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Annual travel insurance can pay off for regular travellers

22 July 2008 / by Rachael Stiles
Brits could save on their holidays by opting for annual travel insurance instead of buying cover each time they go abroad, research from American Express has revealed.

Travelling abroad has become a viable option for more and more Brits as flights have become cheaper and easier to find online, but holidaymakers could save even more by choosing annual travel insurance the insurer has said, rather than buying a single trip insurance policy several times a year.

"With so many cheap flights and last minute holiday deals available to Britons, taking a mini-break is all the more appealing." said Chris Rolland, head of American Express Insurance Services.

"However if people are planning to go away more than once this year, it is far more cost effective to buy an annual insurance policy than numerous single trip products, giving them peace of mind all year round. We understand that holiday costs can add up, but by investing in annual travel insurance, Brits will save in the long run and be free to enjoy several breaks throughout the year."

American Express' research found that 85 per cent of Britons buy travel insurance for their holidays, and 69 per cent will opt for annual, multi-trip cover during the next year. The difference can be significant – if bought online, single trip travel insurance from American Express costs £17.10, compared to £29.45 for a whole year's cover which can be used a number of times.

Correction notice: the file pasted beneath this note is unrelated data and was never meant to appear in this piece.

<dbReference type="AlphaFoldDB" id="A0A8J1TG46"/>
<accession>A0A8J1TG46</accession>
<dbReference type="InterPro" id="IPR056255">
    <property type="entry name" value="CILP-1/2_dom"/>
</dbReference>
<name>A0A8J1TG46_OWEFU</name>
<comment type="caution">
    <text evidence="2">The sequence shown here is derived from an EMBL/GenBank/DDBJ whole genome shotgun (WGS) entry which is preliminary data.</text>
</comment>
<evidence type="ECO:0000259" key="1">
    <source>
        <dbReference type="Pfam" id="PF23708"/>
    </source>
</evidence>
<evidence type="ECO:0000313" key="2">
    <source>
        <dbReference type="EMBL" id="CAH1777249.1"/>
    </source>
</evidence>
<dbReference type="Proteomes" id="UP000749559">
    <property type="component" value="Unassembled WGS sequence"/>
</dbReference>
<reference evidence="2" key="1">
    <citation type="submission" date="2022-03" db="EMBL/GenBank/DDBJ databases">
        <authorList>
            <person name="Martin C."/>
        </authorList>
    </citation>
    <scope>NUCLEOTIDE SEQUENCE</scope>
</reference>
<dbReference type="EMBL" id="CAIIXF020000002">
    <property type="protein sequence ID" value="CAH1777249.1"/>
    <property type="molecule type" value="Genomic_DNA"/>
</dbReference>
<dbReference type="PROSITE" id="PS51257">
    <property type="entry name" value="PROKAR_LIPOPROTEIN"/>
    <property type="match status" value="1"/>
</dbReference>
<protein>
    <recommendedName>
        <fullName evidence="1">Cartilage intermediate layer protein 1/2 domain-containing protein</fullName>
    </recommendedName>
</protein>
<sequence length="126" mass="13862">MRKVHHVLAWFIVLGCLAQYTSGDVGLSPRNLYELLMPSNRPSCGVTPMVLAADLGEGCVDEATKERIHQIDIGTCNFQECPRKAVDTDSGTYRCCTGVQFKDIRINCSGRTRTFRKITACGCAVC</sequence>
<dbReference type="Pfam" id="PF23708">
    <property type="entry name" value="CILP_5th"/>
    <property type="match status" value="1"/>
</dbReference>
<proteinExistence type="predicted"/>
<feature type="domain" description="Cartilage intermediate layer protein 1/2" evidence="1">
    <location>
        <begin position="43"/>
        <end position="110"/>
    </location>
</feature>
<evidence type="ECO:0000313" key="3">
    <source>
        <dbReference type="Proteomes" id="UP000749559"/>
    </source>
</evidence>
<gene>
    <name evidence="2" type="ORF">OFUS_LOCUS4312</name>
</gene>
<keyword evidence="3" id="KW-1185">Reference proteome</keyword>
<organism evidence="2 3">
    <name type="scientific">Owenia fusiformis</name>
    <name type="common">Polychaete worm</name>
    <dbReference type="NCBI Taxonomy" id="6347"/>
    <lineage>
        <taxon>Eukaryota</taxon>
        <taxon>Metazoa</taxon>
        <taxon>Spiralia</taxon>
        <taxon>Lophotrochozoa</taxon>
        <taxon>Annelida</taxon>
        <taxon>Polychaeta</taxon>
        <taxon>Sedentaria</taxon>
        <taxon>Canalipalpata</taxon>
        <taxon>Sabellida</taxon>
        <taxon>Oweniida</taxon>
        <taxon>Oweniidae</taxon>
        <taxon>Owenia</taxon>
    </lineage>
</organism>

Meanwhile, has issued a warning to travellers who decide to take dangerous risks at the end of their holidays, partaking in activities which might not be covered by their travel insurance.

More than a third of British travellers have taken part in 'daredevil pursuits', including rock climbing, white-water rafting, jet skiing, and bungee jumping, but even if they have travel insurance such activities are not always included, so urges travellers to check their policy before making any hasty decisions.

One in eight Brits who participate in risky activities while abroad do not have any travel insurance at all, the research found.

"Our research reveals the daredevil streak in many people." Peter Gerrard, head of insurance research at, said. "When on holiday, it seems they want to try the latest hair-raising experience instead of relaxing by the pool. Yet, with the thrill of jumping out of a plane or negotiating white-water rapids, some holidaymakers do not give a second thought to checking they are adequately covered, or - more shockingly - they take part knowing they are uninsured."

Some of the biggest travel insurance providers do not offer cover for these 'dangerous sports' and therefore those who take the risk might not be covered for medical treatment or emergency transportation if something goes wrong.

Mr Gerrard added: "Travel insurance policies will vary significantly and exclusions and caveats are commonplace. It is important to check the small print and ensure you are covered for every eventuality. I advise Brits to think ahead about activities of interest before shopping around for the most adequate level of cover and best value policy."

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